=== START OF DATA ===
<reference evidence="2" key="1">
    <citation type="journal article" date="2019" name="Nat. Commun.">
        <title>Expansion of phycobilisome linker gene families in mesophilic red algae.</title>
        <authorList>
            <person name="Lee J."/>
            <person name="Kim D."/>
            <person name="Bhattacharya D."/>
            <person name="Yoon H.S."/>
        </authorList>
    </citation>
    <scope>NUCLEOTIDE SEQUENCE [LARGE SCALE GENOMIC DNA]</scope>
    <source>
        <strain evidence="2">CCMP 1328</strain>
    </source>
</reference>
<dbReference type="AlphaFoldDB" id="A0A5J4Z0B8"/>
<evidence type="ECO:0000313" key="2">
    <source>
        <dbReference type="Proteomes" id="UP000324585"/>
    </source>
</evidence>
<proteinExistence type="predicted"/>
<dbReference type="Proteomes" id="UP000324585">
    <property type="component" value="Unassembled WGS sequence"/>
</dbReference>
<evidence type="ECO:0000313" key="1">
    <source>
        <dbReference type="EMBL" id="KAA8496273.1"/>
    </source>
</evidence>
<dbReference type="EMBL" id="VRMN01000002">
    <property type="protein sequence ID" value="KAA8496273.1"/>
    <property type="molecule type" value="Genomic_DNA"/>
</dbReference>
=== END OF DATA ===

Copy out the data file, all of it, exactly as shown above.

<reference evidence="2" key="1">
    <citation type="journal article" date="2019" name="Nat. Commun.">
        <title>Expansion of phycobilisome linker gene families in mesophilic red algae.</title>
        <authorList>
            <person name="Lee J."/>
            <person name="Kim D."/>
            <person name="Bhattacharya D."/>
            <person name="Yoon H.S."/>
        </authorList>
    </citation>
    <scope>NUCLEOTIDE SEQUENCE [LARGE SCALE GENOMIC DNA]</scope>
    <source>
        <strain evidence="2">CCMP 1328</strain>
    </source>
</reference>
<dbReference type="AlphaFoldDB" id="A0A5J4Z0B8"/>
<evidence type="ECO:0000313" key="2">
    <source>
        <dbReference type="Proteomes" id="UP000324585"/>
    </source>
</evidence>
<proteinExistence type="predicted"/>
<dbReference type="Proteomes" id="UP000324585">
    <property type="component" value="Unassembled WGS sequence"/>
</dbReference>
<evidence type="ECO:0000313" key="1">
    <source>
        <dbReference type="EMBL" id="KAA8496273.1"/>
    </source>
</evidence>
<dbReference type="EMBL" id="VRMN01000002">
    <property type="protein sequence ID" value="KAA8496273.1"/>
    <property type="molecule type" value="Genomic_DNA"/>
</dbReference>